Pro Kabaddi League 2017 Season 5: Which is the best corner pair - Haryana's Mohit and Surender or Gujarat's Fazel and Abozar?
July 2014 now seems like a long time ago. Amidst all the excitement surrounding the Pro Kabaddi League, not many would have predicted the birth of a dynamic defending duo. The sport by its very nature marvels at a stupendous super raid rather than an equally enticing super tackle.
Since then, a lot has changed for Mohit Chhillar and Surender Nada. Their fortunes have changed, their jerseys have changed multiple times, and more importantly, the expectations have changed. One thing remains constant though - the mind-boggling consistency displayed by the both of them and that too together.
For the past four seasons, no other defending duo has come close to replicating the kind of form Mohit and Surender have displayed, week in week out. To put things into perspective, in Season 1, U Mumba were the third-best defensive unit, scoring an impressive 158 tackle points. More than 50% of that (86) came from their corner defenders, Mohit and Surender.
Fast forward to Season 4 and they were part of an extremely wafer thin squad, the Bengaluru Bulls, who managed to score just 124 points in tackles. Out of the 124, the pair were responsible for a whopping 80.
As a result, their importance was felt all the more and they were among the players who delivered for the Bulls last time around. Rarely have we seen teams being so dependent on two corner defenders. Wasn't kabaddi always considered a raider's sport?
With the two Haryanvi boys enjoying a monopoly of sorts in this uncontested market of deadly defending partners, we always knew they'd be challenged at some point. But little did we expect it will be two pillars from Iran who would take up this challenge.
As a team, the Gujarat Fortunegiants have managed to score an impressive 83 tackle points in nine matches so far, and amazingly, 43 of them have come from just two players - Fazel Atrachali and Abozar Mighani.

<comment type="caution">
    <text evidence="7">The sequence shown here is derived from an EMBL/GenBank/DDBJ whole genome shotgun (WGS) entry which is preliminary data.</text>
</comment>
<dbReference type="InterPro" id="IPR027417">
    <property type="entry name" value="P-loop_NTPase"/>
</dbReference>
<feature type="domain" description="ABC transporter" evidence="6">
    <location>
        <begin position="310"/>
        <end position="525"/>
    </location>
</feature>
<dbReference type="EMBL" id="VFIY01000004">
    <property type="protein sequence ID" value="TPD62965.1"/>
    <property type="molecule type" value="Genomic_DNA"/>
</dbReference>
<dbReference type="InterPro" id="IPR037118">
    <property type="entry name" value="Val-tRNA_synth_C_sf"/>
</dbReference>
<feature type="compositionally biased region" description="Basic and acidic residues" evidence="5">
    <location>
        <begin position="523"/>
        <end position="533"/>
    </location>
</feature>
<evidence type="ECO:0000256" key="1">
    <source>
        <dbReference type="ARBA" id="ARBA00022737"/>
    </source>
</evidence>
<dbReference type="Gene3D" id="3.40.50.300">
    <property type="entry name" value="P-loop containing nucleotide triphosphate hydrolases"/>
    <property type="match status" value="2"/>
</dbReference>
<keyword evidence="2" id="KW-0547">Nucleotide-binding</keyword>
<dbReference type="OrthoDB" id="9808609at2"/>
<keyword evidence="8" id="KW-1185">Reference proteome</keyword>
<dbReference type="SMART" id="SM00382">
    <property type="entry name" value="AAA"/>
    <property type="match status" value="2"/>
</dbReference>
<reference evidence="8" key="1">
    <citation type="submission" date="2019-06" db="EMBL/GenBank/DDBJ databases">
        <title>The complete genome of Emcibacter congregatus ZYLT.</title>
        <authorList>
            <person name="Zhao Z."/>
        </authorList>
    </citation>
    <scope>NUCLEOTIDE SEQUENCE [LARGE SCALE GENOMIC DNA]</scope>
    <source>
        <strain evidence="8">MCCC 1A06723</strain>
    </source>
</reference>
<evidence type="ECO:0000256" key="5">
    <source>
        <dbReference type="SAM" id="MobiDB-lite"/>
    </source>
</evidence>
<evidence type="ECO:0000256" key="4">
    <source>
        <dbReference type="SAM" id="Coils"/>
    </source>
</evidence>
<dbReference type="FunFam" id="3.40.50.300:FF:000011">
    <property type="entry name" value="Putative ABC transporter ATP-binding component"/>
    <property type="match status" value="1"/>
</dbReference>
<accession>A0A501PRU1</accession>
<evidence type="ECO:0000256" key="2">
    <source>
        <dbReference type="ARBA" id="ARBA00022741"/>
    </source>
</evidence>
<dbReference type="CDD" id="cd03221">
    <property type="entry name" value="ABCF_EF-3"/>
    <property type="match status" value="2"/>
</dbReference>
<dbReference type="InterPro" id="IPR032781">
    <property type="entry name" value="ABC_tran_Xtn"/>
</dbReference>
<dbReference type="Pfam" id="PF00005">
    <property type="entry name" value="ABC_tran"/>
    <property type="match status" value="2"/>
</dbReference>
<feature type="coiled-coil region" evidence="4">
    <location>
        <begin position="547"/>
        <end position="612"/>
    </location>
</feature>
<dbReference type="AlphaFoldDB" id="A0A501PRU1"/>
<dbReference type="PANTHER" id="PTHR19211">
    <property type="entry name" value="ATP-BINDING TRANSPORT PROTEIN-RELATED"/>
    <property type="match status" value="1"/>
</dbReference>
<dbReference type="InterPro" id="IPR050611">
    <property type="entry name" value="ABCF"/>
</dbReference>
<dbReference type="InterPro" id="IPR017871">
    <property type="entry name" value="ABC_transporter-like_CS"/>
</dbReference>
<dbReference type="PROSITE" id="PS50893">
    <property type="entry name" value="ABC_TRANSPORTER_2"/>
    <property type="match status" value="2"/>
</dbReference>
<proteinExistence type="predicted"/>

Not since Mohit and Surender have we seen this kind of chemistry displayed by a corner defender duo. However, comparing them at this stage of the league may be a bit premature. After all, it's Abozar's debut season and he's played just nine matches alongside Fazel in the Pro Kabaddi League.
Comparing them to the Indian duo, who've been together for five seasons now would only highlight the fact that the numbers are heavily stacked against the Iranians. But one component that's surely comparable is their style and its effectiveness.
Fazel and Abozar are two extremely aggressive corner defenders. They're proactive players who attempt to catch the opposition raiders by surprise by initiating tackles on their own accord. It's an extremely brave approach considering the fact that making the first move against a raider comes at a price.
A tackle not timed properly and you could come across as stupid. But for the past nine games, the Iranians have shown that being proactive is an extremely effective strategy if executed in the right manner.
Surender and Mohit, on the other hand, are thinking defenders. Rarely will you see them dive in prematurely into making a tackle. They play the waiting game. Even the most composed raiders in the league sense the clock ticking loud when they're up against the Indian duo.
It's a strategy that's paid handsome dividends. Coercing the raider to take the risk of attacking, immediately puts him in a precarious now-or-never situation.
It's all about timing and Surender-Mohit have mastered the art of a well-timed tackle. When they sense the attacker running out of patience and time, that's when they go in for the kill.
Hence, when compared to Fazel-Abozar, the Indians adopt a safer approach. Both techniques have their pros and cons. But there's no denying the fact that the Iranian duo has shown that an ultra aggressive approach too can do the job well, even up against the best of attacks.
If Fazel and Abozar can continue to operate at this level, they have a real chance at dethroning Surender-Mohit in Season 5. Though at this point of time, the Indians have a firm grip on the throne.